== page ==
The defendant contends he received ineffective assistance because his counsel failed to file a motion to suppress the videotaped statement. Claims of ineffective assistance of counsel are evaluated under the two-prong test set forth in Strickland v. Washington, 466 U.S. 668, 80 L.Ed. 2d 674, 104 S.Ct. 2052 (1984). The defendant must show counsel's performance fell below an objective standard of reasonableness, and the deficient performance prejudiced the defendant. Strickland, 466 U.S. at 687-88, 80 L.E.2d at 693, 104 S.Ct. at 2064. To show prejudice, a defendant must show there is a reasonable probability that, but for counsel's unprofessional errors, the result of the proceeding would have been different. Strickland, 466 U.S. at 694, 80 L.E.2d at 698, 104 S.Ct. at 2068. The failure to establish either prong of the Strickland test is fatal to a defendant's claim. People v. Ceja, 204 Ill. 2d 332, 358, 789 N.E.2d 1228 (2003).

When alleging ineffective assistance of counsel, a defendant must overcome the presumption that the attorney's conduct will be considered a matter of trial strategy. People v. Woodard, 367 Ill. App. 3d 304, 312, 854 N.E.2d 674 (2006). The decision to file a motion to suppress generally is considered a matter of trial strategy, which is entitled to great deference. People v. White, 221 Ill. 2d 1, 20, 849 N.E.2d 406 (2006). In order to show the decision amounted to ineffective assistance, the defendant must show the outcome of the trial would have been different had the evidence been suppressed. Woodard, 367 Ill. App. 3d at 312.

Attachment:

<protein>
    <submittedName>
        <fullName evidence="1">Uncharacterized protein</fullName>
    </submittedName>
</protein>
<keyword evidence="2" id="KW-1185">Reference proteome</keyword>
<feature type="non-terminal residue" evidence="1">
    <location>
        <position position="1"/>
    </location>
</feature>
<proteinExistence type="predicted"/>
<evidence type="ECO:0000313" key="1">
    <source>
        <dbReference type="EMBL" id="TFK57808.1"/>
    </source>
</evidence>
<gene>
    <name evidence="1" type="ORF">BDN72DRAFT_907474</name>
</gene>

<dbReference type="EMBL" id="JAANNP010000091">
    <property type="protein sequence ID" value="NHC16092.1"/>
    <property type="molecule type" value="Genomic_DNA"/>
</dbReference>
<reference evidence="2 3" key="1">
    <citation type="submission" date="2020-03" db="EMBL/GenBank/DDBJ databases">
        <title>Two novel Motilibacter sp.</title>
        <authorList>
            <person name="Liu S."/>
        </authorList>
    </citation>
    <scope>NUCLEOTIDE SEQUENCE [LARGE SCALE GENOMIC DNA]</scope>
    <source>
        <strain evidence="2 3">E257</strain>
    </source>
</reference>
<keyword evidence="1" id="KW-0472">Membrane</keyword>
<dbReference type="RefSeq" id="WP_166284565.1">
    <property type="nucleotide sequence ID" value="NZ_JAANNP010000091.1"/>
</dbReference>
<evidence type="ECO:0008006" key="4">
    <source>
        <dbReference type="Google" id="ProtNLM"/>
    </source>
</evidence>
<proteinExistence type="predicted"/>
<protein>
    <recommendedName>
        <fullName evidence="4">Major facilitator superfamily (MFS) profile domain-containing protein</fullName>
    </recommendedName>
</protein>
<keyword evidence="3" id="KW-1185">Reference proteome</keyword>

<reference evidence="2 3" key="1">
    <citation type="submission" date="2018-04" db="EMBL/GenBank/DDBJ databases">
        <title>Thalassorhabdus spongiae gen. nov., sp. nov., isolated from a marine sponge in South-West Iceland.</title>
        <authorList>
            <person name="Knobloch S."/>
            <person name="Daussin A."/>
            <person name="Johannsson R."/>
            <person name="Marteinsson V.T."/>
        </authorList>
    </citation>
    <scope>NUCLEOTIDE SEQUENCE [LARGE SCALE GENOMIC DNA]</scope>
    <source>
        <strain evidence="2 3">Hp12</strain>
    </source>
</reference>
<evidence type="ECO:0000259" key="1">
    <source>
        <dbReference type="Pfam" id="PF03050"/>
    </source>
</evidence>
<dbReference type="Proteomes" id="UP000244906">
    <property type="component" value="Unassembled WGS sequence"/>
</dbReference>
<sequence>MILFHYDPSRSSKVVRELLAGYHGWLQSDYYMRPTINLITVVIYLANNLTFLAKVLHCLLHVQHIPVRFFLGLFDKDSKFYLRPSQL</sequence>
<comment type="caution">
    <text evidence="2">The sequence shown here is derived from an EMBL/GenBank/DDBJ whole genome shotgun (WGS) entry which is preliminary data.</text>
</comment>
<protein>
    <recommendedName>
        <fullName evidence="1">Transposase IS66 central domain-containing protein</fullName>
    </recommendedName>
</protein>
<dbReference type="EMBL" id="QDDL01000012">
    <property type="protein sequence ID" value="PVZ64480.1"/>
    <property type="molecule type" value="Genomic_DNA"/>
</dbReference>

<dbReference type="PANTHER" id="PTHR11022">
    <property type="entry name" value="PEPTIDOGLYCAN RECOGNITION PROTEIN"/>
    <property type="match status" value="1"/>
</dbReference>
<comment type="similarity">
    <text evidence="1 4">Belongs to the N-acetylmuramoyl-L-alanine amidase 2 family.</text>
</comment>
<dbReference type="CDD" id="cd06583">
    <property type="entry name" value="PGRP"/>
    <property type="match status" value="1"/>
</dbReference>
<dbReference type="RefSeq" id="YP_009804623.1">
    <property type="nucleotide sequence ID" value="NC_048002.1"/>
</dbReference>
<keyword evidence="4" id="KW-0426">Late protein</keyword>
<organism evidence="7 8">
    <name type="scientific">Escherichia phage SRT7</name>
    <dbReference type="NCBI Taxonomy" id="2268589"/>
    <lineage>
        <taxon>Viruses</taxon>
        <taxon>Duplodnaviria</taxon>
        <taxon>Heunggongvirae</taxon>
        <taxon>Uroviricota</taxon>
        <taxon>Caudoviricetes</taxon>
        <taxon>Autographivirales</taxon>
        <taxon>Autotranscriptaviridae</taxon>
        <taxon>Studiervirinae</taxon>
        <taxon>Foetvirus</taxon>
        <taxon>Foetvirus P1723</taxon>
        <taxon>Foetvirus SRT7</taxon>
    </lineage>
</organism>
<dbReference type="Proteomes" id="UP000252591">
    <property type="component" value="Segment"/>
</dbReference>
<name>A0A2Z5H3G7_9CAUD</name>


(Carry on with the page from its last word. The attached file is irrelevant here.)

Relying on People v. Hernandez, 362 Ill. App. 3d 779, 840 N.E.2d 1254 (2005), defendant contends his videotaped statement was inadmissible because the assistant state's attorney failed to honor his invocation of his right to remain silent and continued to question him after the invocation. In Hernandez, the transcript of the defendant's videotaped statement showed that after the assistant state's attorney summarized the defendant's confession and advised him of his rights, she asked the defendant whether he wished to talk. The defendant responded, "no, not no more." He again was asked whether he wished to talk, and he answered yes. Hernandez, 362 Ill. App. 3d at 781-82. Defendant then gave a statement confessing to the crime. Defendant's counsel filed a motion to suppress his statement but did not base the motion on his invocation of his right to remain silent.

The court found defendant clearly and unequivocally invoked his right to remain silent. Hernandez, 362 Ill. App. 3d at 785-86. Statements made after the defendant properly invokes his right to silence are admissible only if the prosecutors scrupulously honor the defendant's right to cut off questioning. Hernandez, 362 Ill. App. 3d at 786.

The court held defense counsel was ineffective for not raising the argument that defendant had invoked his right to silence, and held defendant was prejudiced by his failure to do so. Hernandez, 362 Ill. App. 3d at 788-89. The court found the videotaped statement would have been suppressed had defense counsel raised the argument. Nor did there appear to be "any valid trial strategy" in counsel's failure to do so. (Emphasis added.) Hernandez, 362 Ill. App. 3d at 788.